Despite the scandal there doesn’t appear to be a decline in advertising revenue on the platform. Average spending was up 43% in the weeks after the scandal compared to the same period last year, as brands clearly still like the platform. However, this is very much the short term view of the impact and falling ad revenue may not yet be fully understood - analysis suggests that in a worst case scenario $2 billion of ads revenue could be at risk. Plus there could be further problems ahead, especially with shareholder confidence. Facebook’s share price dropped over 8% in the last three months, despite Zuckerberg’s performance in Congress giving it a 4.5% boost. There could also be wider costs surrounding increasing regulation in the digital space, which could limit what Facebook can offer its customers in the targeted advertising space.
Last week, ads king Martin Sorrell stepped down as CEO of advertising giant WPP after 33 years in charge of the organisation. On the first trading day after his announcement the company had £1 billion wiped off its value, as the share price dropped 6.5%. The main worry amongst shareholders was that without the long standing chief, WPP could be broken up into smaller parts. Sorrell stepped down amid claims of personal misconduct and due to the terms of his contract won’t receive a payout or pension. However, he owns about 2% of the company and could make up to £20 million in share bonuses in the next five years. Sorrell was one of the UK’s highest paid CEO and in 2015 he pocketed £70 million through a share scheme. He now faces a backlash from WPP shareholders for the terms of his departure, while he braces for investigations into alleged financial misconduct.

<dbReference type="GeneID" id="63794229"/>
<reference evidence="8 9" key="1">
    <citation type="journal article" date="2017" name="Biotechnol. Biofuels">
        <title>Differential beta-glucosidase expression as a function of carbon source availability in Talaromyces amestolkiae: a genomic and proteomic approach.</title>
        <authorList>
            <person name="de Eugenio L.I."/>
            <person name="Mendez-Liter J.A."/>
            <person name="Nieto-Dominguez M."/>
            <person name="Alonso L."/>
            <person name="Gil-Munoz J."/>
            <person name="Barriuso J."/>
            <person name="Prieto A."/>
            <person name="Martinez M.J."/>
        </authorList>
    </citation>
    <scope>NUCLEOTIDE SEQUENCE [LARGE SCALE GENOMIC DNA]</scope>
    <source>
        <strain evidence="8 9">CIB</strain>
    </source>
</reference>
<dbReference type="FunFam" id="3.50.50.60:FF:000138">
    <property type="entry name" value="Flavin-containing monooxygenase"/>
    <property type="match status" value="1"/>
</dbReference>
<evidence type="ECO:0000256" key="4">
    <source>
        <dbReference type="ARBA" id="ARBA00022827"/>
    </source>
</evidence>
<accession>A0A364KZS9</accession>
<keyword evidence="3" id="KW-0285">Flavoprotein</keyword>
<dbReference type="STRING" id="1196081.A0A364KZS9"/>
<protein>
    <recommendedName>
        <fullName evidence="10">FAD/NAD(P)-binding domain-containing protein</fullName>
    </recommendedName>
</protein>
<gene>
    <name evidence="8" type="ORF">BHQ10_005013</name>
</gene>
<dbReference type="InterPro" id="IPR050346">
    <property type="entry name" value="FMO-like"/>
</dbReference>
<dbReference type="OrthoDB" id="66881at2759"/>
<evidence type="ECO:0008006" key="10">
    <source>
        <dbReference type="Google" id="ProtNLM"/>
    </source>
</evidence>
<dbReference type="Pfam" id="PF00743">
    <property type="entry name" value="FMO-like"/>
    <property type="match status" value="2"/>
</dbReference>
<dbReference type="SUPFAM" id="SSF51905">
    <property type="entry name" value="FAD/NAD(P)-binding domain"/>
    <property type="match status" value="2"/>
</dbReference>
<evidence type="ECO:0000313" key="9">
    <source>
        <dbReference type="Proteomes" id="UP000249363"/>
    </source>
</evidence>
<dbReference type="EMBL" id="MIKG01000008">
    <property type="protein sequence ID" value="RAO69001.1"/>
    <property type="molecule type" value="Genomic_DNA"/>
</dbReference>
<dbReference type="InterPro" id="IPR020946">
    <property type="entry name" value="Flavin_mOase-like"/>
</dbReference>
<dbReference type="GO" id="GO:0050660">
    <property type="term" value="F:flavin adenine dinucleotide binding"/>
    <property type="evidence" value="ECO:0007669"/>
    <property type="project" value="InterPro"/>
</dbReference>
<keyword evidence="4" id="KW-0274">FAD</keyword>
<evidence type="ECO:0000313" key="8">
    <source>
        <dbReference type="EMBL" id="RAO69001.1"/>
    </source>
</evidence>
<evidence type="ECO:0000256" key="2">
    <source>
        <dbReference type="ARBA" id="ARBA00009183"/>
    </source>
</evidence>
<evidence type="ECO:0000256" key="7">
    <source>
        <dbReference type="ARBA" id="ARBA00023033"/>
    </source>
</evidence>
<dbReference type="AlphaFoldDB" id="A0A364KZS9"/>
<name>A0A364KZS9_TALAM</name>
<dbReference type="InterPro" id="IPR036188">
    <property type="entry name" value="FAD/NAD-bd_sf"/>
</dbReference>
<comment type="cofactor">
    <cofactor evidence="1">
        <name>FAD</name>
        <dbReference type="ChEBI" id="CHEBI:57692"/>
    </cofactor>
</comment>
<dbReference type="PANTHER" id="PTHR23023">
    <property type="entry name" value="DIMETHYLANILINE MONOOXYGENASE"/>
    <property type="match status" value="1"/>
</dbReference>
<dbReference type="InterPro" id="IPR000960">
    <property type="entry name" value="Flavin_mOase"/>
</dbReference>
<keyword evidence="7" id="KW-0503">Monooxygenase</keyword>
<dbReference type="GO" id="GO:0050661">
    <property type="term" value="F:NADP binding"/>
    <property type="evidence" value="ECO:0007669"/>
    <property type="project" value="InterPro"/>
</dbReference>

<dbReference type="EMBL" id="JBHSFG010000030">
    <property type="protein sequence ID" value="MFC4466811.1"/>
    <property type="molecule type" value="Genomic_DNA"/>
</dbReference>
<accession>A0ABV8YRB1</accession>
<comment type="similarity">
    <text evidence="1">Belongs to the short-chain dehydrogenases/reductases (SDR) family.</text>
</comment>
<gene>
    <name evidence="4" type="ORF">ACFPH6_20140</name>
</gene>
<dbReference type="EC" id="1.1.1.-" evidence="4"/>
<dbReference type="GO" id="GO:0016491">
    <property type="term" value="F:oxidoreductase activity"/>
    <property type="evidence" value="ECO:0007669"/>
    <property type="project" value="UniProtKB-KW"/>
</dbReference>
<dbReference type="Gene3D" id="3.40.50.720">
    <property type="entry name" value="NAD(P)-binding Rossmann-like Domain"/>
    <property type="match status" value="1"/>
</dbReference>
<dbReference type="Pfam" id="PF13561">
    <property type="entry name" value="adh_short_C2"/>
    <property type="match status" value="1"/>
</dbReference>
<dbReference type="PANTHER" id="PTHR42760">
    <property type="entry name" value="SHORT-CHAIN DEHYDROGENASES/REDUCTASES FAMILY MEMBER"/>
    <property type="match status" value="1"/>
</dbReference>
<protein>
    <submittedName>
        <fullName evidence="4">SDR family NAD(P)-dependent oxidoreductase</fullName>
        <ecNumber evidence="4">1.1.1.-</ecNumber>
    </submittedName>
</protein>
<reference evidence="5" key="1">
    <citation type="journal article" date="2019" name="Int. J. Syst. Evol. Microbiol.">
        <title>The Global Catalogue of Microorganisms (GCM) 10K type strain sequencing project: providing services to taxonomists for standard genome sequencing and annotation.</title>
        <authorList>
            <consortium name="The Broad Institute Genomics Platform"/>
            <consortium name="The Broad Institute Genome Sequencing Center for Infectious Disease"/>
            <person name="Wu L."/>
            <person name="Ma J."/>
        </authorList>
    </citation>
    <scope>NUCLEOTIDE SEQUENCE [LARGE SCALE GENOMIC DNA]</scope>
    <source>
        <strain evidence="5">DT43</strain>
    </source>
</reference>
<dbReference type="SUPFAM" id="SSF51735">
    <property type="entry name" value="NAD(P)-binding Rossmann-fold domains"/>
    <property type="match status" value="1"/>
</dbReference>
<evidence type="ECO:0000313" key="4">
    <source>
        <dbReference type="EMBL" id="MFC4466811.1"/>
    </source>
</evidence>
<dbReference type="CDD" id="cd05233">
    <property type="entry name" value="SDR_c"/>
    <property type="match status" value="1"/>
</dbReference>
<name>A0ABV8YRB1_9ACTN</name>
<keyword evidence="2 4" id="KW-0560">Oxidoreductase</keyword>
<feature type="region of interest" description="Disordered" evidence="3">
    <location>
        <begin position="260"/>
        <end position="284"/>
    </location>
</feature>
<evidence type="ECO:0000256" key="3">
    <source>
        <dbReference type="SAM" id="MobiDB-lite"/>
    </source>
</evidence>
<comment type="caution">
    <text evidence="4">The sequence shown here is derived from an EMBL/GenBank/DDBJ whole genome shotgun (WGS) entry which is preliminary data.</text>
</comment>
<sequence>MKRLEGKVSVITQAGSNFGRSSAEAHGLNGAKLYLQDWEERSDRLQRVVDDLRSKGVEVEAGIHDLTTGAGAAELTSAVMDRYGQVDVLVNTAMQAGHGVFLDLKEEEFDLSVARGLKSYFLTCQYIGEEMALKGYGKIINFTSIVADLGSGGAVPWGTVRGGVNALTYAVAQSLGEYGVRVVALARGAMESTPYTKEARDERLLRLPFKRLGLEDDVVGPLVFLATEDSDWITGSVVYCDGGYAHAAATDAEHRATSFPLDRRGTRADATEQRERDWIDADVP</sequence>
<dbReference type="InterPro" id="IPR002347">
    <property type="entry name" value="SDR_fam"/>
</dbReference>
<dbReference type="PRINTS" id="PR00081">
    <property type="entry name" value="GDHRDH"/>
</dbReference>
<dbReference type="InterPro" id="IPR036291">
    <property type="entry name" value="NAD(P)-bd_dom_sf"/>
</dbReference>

Questions to ask yourself… Should Facebook be regulated more? What are the disadvantages for shareholders if WPP is broken up?
Mortgages and House Prices
Mortgage lenders are decreasing the rates for customers on what many deemed high risk mortgages - including those where 90% of the value of the property is lent. Due to huge competition and consumer reluctance to buy, mortgage lenders have dropped their rates to increase their revenues. This move happens despite the Bank of England increasing interest rates to 0.5% back in November, which should give lenders the opportunity to increase returns on their loans. Lower mortgage costs are good news for first-time buyers, but could cause a problem in the future if rates start rising rapidly and customers start defaulting on their mortgages.